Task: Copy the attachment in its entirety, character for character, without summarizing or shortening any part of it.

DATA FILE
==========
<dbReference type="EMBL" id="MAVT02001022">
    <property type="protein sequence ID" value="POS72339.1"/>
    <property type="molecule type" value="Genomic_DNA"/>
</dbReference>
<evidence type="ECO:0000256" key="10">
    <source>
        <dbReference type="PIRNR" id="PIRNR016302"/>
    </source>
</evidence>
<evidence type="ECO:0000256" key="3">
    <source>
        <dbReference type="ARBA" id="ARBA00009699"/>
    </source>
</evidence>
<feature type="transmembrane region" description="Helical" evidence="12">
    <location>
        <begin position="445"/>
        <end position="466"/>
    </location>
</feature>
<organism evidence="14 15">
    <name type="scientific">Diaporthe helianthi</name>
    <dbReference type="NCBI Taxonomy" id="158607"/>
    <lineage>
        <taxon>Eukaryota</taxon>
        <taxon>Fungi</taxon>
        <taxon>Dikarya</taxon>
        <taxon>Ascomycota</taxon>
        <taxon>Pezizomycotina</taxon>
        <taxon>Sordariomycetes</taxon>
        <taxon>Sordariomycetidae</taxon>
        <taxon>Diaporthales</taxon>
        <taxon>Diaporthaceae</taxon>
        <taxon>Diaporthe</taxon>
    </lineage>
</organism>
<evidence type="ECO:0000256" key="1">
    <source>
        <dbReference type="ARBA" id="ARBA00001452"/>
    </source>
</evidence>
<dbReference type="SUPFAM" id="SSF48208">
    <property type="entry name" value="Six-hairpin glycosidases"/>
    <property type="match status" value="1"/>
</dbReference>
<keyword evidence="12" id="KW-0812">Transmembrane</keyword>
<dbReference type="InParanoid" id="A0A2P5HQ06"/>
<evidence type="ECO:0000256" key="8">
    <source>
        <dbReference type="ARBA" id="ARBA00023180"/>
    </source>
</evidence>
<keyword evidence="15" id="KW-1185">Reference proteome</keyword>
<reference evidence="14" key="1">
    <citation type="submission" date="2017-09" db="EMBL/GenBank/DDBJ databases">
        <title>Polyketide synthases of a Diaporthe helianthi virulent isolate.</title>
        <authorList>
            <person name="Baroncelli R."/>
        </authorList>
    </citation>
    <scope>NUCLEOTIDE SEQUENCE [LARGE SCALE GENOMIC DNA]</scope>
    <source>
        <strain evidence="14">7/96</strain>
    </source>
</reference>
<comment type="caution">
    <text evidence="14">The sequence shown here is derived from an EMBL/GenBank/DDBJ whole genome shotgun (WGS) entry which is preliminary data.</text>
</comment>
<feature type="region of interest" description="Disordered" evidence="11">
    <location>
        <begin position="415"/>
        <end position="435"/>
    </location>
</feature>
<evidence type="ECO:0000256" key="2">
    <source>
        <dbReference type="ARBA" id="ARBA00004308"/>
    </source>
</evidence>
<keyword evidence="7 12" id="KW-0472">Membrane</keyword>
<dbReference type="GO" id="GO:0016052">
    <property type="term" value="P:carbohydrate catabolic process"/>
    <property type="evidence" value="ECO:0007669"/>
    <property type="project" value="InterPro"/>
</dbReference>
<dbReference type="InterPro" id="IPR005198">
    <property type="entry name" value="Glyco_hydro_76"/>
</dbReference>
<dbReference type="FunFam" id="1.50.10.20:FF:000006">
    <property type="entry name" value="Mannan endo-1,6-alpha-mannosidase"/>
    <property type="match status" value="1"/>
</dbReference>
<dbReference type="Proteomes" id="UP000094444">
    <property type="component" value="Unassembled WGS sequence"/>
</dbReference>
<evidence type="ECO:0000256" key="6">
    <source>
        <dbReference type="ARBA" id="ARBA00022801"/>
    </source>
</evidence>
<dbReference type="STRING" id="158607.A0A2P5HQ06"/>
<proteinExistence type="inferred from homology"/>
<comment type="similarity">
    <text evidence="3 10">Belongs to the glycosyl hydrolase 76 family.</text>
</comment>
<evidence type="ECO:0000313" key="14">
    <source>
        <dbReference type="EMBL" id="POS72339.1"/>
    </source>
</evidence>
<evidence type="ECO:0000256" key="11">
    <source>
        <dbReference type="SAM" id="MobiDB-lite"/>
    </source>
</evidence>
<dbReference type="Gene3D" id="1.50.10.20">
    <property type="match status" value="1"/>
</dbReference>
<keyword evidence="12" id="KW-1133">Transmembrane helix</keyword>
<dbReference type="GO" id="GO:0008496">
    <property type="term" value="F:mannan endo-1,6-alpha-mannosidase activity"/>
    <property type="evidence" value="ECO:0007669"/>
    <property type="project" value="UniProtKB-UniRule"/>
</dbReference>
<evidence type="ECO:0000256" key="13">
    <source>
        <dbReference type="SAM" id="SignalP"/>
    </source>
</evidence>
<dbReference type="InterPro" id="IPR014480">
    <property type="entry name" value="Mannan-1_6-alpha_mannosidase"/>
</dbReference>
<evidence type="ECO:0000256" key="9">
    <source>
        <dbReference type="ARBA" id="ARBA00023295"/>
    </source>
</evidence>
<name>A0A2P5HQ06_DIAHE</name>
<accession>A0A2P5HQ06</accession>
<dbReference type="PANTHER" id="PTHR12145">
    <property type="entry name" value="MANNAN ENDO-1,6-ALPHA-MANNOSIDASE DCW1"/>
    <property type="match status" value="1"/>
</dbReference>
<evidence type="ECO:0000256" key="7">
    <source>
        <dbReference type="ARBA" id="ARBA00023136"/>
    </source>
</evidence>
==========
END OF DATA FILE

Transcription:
<dbReference type="EMBL" id="MAVT02001022">
    <property type="protein sequence ID" value="POS72339.1"/>
    <property type="molecule type" value="Genomic_DNA"/>
</dbReference>
<evidence type="ECO:0000256" key="10">
    <source>
        <dbReference type="PIRNR" id="PIRNR016302"/>
    </source>
</evidence>
<evidence type="ECO:0000256" key="3">
    <source>
        <dbReference type="ARBA" id="ARBA00009699"/>
    </source>
</evidence>
<feature type="transmembrane region" description="Helical" evidence="12">
    <location>
        <begin position="445"/>
        <end position="466"/>
    </location>
</feature>
<organism evidence="14 15">
    <name type="scientific">Diaporthe helianthi</name>
    <dbReference type="NCBI Taxonomy" id="158607"/>
    <lineage>
        <taxon>Eukaryota</taxon>
        <taxon>Fungi</taxon>
        <taxon>Dikarya</taxon>
        <taxon>Ascomycota</taxon>
        <taxon>Pezizomycotina</taxon>
        <taxon>Sordariomycetes</taxon>
        <taxon>Sordariomycetidae</taxon>
        <taxon>Diaporthales</taxon>
        <taxon>Diaporthaceae</taxon>
        <taxon>Diaporthe</taxon>
    </lineage>
</organism>
<evidence type="ECO:0000256" key="1">
    <source>
        <dbReference type="ARBA" id="ARBA00001452"/>
    </source>
</evidence>
<dbReference type="SUPFAM" id="SSF48208">
    <property type="entry name" value="Six-hairpin glycosidases"/>
    <property type="match status" value="1"/>
</dbReference>
<keyword evidence="12" id="KW-0812">Transmembrane</keyword>
<dbReference type="InParanoid" id="A0A2P5HQ06"/>
<evidence type="ECO:0000256" key="8">
    <source>
        <dbReference type="ARBA" id="ARBA00023180"/>
    </source>
</evidence>
<keyword evidence="15" id="KW-1185">Reference proteome</keyword>
<reference evidence="14" key="1">
    <citation type="submission" date="2017-09" db="EMBL/GenBank/DDBJ databases">
        <title>Polyketide synthases of a Diaporthe helianthi virulent isolate.</title>
        <authorList>
            <person name="Baroncelli R."/>
        </authorList>
    </citation>
    <scope>NUCLEOTIDE SEQUENCE [LARGE SCALE GENOMIC DNA]</scope>
    <source>
        <strain evidence="14">7/96</strain>
    </source>
</reference>
<comment type="caution">
    <text evidence="14">The sequence shown here is derived from an EMBL/GenBank/DDBJ whole genome shotgun (WGS) entry which is preliminary data.</text>
</comment>
<feature type="region of interest" description="Disordered" evidence="11">
    <location>
        <begin position="415"/>
        <end position="435"/>
    </location>
</feature>
<evidence type="ECO:0000256" key="2">
    <source>
        <dbReference type="ARBA" id="ARBA00004308"/>
    </source>
</evidence>
<keyword evidence="7 12" id="KW-0472">Membrane</keyword>
<dbReference type="GO" id="GO:0016052">
    <property type="term" value="P:carbohydrate catabolic process"/>
    <property type="evidence" value="ECO:0007669"/>
    <property type="project" value="InterPro"/>
</dbReference>
<dbReference type="InterPro" id="IPR005198">
    <property type="entry name" value="Glyco_hydro_76"/>
</dbReference>
<dbReference type="FunFam" id="1.50.10.20:FF:000006">
    <property type="entry name" value="Mannan endo-1,6-alpha-mannosidase"/>
    <property type="match status" value="1"/>
</dbReference>
<dbReference type="Proteomes" id="UP000094444">
    <property type="component" value="Unassembled WGS sequence"/>
</dbReference>
<evidence type="ECO:0000256" key="6">
    <source>
        <dbReference type="ARBA" id="ARBA00022801"/>
    </source>
</evidence>
<dbReference type="STRING" id="158607.A0A2P5HQ06"/>
<proteinExistence type="inferred from homology"/>
<comment type="similarity">
    <text evidence="3 10">Belongs to the glycosyl hydrolase 76 family.</text>
</comment>
<evidence type="ECO:0000313" key="14">
    <source>
        <dbReference type="EMBL" id="POS72339.1"/>
    </source>
</evidence>
<evidence type="ECO:0000256" key="11">
    <source>
        <dbReference type="SAM" id="MobiDB-lite"/>
    </source>
</evidence>
<dbReference type="Gene3D" id="1.50.10.20">
    <property type="match status" value="1"/>
</dbReference>
<keyword evidence="12" id="KW-1133">Transmembrane helix</keyword>
<dbReference type="GO" id="GO:0008496">
    <property type="term" value="F:mannan endo-1,6-alpha-mannosidase activity"/>
    <property type="evidence" value="ECO:0007669"/>
    <property type="project" value="UniProtKB-UniRule"/>
</dbReference>
<evidence type="ECO:0000256" key="13">
    <source>
        <dbReference type="SAM" id="SignalP"/>
    </source>
</evidence>
<dbReference type="InterPro" id="IPR014480">
    <property type="entry name" value="Mannan-1_6-alpha_mannosidase"/>
</dbReference>
<evidence type="ECO:0000256" key="9">
    <source>
        <dbReference type="ARBA" id="ARBA00023295"/>
    </source>
</evidence>
<name>A0A2P5HQ06_DIAHE</name>
<accession>A0A2P5HQ06</accession>
<dbReference type="PANTHER" id="PTHR12145">
    <property type="entry name" value="MANNAN ENDO-1,6-ALPHA-MANNOSIDASE DCW1"/>
    <property type="match status" value="1"/>
</dbReference>
<evidence type="ECO:0000256" key="7">
    <source>
        <dbReference type="ARBA" id="ARBA00023136"/>
    </source>
</evidence>